Luminous debris disks of warm dust in the terrestrial planet zones around solar-like stars were recently found to vary, which is indicative of ongoing large-scale collisions of rocky objects. We use Spitzer 3.6 and 4.5 μm time-series observations in 2012 and 2013 (extended to 2014 in one case) to monitor five more debris disks with unusually high fractional luminosities ("extreme debris disk"), including P1121 in the open cluster M47 (80 Myr), HD 15407A in the AB Dor moving group (80 Myr), HD 23514 in the Pleiades (120 Myr), HD 145263 in the Upper Sco Association (10 Myr), and the field star BD+20 307 (≳1 Gyr). Together with the published results for ID8 in NGC 2547 (35 Myr), this makes the first systematic time-domain investigation of planetary impacts outside the solar system. Significant variations with timescales shorter than a year are detected in five out of the six extreme debris disks we monitored. However, different systems show diverse sets of characteristics in the time domain, including long-term decay or growth, disk temperature variations, and possible periodicity.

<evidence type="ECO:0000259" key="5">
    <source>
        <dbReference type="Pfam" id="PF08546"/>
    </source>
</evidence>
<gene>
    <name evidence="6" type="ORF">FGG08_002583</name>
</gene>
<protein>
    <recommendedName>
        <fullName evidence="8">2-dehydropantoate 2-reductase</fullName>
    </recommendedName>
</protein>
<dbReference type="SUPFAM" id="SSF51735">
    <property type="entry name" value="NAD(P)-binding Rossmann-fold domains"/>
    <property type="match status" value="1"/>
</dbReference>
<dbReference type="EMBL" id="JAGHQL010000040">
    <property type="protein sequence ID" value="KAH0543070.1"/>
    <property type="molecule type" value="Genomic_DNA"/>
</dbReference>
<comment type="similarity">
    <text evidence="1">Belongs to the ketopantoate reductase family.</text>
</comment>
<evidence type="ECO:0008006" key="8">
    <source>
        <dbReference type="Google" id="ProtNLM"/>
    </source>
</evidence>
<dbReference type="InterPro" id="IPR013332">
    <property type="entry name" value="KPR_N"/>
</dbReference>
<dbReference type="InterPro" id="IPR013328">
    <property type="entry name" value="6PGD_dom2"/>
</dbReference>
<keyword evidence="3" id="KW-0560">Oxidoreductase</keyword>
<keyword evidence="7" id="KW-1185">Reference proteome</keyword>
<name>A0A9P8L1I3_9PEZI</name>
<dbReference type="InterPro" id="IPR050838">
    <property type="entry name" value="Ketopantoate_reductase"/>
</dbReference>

- circumstellar matter
- infrared: planetary systems
- planets and satellites: dynamical evolution and stability
- stars: individual
ASJC Scopus subject areas
- Nuclear and High Energy Physics